Whether you're a seasoned gambler or a casual gamer interested in trying your hand at games of chance, Casino offers a realistic look at the world of dice, cards, wager wheels and betting. The first notable aspect of the game is the developers' attention to detail in recreating the actual experience of being in a gambling casino. You choose an avatar from a selection of 30 well-drawn characters, and the others appear as opponents and partners during play.
The interface is built to look like a casino, with different tables for every game, ATMs to check up on finances, and other appropriate surroundings. A multi-player Internet mode is available for those who want to enjoy human competition in a game of poker, as is a high-rollers section that is off-limits until you win at least $50,000 -- no small feat. The interface is clean and consistent. Betting always works the same way, no matter what the game, except in unique cases such as slot machines.
While the advertising is somewhat misleading in its claim of 139 game variations (arrived at by counting the various betting limits on different roulette tables as variations), there is still plenty to see and do in Casino. Nine different versions of poker are available, including the popular Pai Gow and Texas Hold 'Em, as well as several types of slot machines and video poker, Casino War, Red Dog, and Money Wheel among the usual favorites.
A red velvet rope, similar to what one would find in an actual casino, bars access to the high-rollers lounge, and striving to earn access offers quite a challenge. The roulette tables display the last 12 numbers that are drawn by mimicking the two-color vertical displays in service at the more upscale establishments.
Unfortunately, the attention to detail does not extend to the installer, which doesn't seem to run on a DVD drive, takes an inordinate amount of time to execute even on a 52X CD-ROM drive, and demands that the computer be re-started in mid-stream after the mystery message "configuring Windows' installer." But, it's a small flaw and one easily forgivable given the product's overall quality.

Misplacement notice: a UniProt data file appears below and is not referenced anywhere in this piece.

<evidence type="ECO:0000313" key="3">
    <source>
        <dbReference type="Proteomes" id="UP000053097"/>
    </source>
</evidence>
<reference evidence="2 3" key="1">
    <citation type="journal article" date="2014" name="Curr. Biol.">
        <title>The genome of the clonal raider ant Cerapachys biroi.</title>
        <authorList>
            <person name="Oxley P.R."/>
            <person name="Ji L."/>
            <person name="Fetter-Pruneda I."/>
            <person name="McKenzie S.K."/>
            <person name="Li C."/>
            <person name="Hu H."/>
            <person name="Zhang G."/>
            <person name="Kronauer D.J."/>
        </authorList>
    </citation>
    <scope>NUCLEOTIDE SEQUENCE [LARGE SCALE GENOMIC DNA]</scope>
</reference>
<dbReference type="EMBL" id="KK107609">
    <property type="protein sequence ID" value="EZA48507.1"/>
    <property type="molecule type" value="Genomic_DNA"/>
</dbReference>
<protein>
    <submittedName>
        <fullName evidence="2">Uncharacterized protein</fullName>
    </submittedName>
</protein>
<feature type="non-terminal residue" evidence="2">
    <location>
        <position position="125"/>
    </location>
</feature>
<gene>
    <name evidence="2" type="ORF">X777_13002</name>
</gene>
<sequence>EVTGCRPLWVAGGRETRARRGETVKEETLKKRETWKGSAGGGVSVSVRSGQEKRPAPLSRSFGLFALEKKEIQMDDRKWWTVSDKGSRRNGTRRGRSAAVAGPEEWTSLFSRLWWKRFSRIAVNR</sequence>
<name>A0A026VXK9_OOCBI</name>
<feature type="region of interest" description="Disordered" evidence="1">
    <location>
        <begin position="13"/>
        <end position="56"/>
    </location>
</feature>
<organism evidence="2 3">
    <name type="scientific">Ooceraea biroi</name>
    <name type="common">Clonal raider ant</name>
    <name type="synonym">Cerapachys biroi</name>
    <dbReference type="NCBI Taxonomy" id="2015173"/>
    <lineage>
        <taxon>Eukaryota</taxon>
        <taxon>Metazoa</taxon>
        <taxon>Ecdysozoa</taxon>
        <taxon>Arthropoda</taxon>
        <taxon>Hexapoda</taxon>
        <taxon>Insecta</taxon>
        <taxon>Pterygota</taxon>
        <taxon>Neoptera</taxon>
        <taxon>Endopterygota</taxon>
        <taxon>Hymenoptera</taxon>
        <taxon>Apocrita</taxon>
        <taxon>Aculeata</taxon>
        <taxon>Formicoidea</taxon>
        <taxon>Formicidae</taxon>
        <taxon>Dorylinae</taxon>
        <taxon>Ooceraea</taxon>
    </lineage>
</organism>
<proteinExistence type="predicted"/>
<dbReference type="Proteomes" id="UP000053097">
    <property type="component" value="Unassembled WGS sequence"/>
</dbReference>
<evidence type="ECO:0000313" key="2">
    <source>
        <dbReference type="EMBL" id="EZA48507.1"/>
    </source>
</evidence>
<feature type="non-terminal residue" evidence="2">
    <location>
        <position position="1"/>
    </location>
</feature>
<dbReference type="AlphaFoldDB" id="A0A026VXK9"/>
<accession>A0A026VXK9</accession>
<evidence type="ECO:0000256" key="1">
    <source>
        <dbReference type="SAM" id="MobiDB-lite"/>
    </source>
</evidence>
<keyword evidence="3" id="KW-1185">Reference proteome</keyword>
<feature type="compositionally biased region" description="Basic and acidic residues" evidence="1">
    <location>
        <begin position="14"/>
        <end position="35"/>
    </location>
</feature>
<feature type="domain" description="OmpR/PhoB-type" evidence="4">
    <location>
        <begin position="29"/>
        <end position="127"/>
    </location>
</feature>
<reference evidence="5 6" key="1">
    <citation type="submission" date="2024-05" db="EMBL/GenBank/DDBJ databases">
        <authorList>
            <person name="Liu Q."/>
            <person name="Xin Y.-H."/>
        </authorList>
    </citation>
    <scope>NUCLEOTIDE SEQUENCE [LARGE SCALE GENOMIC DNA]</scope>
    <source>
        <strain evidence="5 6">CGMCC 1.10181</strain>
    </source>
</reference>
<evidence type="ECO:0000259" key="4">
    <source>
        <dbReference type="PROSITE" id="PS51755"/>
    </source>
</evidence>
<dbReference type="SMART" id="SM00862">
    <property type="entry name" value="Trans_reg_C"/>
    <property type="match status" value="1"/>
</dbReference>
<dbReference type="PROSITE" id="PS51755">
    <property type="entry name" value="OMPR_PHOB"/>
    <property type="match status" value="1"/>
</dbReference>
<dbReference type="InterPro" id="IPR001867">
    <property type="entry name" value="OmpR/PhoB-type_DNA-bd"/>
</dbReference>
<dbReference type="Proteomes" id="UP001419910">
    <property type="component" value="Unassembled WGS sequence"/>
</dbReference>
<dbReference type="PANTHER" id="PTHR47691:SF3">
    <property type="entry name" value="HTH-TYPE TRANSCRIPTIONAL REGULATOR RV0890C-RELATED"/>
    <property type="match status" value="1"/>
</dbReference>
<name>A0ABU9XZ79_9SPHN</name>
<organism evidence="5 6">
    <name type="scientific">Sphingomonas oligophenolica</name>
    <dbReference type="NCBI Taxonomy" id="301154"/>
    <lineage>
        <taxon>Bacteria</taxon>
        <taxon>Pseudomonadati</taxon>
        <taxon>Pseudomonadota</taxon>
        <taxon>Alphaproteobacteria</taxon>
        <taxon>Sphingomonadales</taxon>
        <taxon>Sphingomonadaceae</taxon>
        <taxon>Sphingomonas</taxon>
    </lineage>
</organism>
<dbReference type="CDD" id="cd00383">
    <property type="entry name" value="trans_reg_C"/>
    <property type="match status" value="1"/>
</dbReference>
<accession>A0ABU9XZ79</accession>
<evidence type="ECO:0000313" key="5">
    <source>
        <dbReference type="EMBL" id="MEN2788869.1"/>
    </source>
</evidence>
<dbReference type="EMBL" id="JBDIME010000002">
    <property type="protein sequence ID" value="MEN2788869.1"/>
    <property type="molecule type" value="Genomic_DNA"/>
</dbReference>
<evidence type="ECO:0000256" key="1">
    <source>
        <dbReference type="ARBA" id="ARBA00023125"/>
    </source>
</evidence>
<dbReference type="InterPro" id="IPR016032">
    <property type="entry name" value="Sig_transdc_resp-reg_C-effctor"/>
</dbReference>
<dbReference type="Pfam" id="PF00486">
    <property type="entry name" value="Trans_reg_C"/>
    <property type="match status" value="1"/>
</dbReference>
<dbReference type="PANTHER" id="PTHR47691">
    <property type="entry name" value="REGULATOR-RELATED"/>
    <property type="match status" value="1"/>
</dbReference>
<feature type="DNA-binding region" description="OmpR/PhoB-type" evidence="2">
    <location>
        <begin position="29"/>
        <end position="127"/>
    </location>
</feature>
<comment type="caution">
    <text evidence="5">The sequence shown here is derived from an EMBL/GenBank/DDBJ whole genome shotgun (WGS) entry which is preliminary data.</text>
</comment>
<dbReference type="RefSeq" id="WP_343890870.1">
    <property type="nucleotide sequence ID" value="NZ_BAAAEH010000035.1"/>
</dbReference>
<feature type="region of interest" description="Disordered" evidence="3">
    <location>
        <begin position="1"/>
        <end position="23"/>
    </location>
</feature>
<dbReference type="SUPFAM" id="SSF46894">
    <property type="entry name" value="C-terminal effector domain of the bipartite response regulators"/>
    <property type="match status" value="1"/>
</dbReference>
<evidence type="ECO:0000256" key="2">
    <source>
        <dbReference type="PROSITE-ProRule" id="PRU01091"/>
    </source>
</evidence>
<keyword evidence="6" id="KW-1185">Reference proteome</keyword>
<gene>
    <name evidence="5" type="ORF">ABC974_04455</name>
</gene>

The voice acting, though, is less easy to ignore. Although AI opponents can be made talkative, it's not a very good idea, as their lines are repetitive and poorly recorded. After five minutes of play, most gamers will toggle them silent. Other sound effects accurately represent the reality of a casino; whether this is good or bad is very much a matter of taste, especially when it comes to the cacophony in the main lobby area. All of the AI opponents also seem to play with the same strategy, but it's only an issue in a handful of card games, which may seem somewhat insignificant but is disappointing nonetheless.
Learning casino games with Casino is a breeze. An extensive compressed-HTML help file is available for every game, and the walk-through mode overlays rules and suggestions on top of the playing area as the game progresses. Overall, Casino is a strong contender in its category, and well worth the price of admission.
Graphics: Images and characters are nicely drawn, if a bit static. Realistic settings such as the velvet rope help deliver a realistic look at a casino floor.
Sound: The sound effects are accurate, but the voice acting is painful to listen to.
Enjoyment: Good variety of games, plenty of variations, lots to do -- all implemented well.
Replay Value: Good variety in single-player games, and the multi-player option can significantly extend the game's life cycle.
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Monopoly Casino: Vegas Edition, Island Casino, Casino Deluxe 2, Bicycle Casino, Monopoly (1999), Bicycle Poker, Beat The House 2, Anyone for Cards?
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